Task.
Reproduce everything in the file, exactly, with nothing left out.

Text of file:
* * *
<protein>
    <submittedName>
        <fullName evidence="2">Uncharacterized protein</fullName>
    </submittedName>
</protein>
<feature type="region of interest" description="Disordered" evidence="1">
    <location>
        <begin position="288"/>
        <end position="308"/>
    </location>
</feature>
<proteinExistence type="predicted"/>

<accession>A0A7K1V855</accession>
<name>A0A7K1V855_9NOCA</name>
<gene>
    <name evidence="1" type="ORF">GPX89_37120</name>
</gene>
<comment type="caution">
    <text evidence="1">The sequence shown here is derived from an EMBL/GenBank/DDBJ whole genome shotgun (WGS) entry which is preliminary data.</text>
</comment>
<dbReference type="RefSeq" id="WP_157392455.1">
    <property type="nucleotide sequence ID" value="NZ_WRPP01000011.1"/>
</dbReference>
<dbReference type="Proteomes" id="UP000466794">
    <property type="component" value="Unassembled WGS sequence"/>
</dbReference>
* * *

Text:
<protein>
    <submittedName>
        <fullName evidence="2">Uncharacterized protein</fullName>
    </submittedName>
</protein>
<feature type="region of interest" description="Disordered" evidence="1">
    <location>
        <begin position="288"/>
        <end position="308"/>
    </location>
</feature>
<proteinExistence type="predicted"/>

<accession>A0A7K1V855</accession>
<name>A0A7K1V855_9NOCA</name>
<gene>
    <name evidence="1" type="ORF">GPX89_37120</name>
</gene>
<comment type="caution">
    <text evidence="1">The sequence shown here is derived from an EMBL/GenBank/DDBJ whole genome shotgun (WGS) entry which is preliminary data.</text>
</comment>
<dbReference type="RefSeq" id="WP_157392455.1">
    <property type="nucleotide sequence ID" value="NZ_WRPP01000011.1"/>
</dbReference>
<dbReference type="Proteomes" id="UP000466794">
    <property type="component" value="Unassembled WGS sequence"/>
</dbReference>